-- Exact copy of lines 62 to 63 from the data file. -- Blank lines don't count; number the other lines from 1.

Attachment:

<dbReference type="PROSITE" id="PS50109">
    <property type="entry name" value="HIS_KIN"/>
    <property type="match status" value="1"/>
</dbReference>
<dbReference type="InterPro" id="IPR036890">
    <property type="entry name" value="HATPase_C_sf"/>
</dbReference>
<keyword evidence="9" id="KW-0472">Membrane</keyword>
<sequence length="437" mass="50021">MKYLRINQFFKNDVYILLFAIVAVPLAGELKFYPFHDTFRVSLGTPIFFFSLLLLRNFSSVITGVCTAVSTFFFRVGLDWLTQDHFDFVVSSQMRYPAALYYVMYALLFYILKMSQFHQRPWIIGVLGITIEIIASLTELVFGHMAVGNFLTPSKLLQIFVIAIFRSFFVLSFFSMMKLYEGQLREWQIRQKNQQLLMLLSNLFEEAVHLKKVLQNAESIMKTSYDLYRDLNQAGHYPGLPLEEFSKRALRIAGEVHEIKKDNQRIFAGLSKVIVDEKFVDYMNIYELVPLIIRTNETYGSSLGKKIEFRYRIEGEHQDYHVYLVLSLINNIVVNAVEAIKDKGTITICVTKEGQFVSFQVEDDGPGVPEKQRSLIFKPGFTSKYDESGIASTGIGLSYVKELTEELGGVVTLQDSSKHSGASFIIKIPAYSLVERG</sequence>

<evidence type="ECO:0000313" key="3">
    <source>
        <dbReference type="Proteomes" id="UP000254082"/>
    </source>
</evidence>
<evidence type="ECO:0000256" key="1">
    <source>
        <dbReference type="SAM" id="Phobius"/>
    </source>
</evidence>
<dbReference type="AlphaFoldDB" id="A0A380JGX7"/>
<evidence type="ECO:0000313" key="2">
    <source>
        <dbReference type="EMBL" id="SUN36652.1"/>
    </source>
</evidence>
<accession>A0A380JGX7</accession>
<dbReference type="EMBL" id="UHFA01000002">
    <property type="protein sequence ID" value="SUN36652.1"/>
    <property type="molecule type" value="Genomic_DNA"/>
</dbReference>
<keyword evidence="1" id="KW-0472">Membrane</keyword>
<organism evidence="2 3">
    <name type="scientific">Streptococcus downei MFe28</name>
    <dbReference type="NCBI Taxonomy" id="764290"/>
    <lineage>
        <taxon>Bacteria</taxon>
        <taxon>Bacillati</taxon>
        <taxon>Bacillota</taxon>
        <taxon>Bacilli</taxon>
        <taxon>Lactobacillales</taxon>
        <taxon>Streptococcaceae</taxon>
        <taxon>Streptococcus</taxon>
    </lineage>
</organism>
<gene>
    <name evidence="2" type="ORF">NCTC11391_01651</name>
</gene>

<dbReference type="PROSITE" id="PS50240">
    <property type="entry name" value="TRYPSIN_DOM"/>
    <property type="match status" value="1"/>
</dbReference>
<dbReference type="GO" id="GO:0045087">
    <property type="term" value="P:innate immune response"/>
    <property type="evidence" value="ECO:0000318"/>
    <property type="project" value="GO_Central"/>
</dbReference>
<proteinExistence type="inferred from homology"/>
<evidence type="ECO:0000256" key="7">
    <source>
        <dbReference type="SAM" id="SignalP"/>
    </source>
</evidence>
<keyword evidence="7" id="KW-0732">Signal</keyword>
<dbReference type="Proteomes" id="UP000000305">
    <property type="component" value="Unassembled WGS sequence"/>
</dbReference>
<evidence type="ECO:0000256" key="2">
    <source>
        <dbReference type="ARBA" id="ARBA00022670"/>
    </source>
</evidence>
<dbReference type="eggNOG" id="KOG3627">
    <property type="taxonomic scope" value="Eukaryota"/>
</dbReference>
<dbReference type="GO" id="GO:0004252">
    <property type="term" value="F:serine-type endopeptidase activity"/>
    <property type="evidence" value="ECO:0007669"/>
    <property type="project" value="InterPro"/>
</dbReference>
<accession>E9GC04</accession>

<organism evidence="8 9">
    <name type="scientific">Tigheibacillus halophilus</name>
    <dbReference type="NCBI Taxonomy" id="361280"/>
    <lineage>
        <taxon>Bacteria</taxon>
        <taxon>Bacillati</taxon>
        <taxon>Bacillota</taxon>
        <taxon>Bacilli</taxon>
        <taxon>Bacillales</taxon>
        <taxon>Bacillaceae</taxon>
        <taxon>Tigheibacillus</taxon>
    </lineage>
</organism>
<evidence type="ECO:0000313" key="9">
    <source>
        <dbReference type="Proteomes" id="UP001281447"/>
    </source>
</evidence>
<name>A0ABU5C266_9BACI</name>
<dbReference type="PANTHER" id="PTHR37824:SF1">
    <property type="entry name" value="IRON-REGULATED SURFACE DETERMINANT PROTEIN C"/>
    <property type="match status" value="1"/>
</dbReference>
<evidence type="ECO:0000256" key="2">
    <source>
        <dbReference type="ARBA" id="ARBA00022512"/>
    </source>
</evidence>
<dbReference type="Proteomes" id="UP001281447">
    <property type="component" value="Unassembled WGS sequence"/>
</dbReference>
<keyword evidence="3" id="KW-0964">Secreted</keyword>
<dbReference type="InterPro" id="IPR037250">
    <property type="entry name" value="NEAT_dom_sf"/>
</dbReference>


</evidence>
<keyword evidence="7" id="KW-0732">Signal</keyword>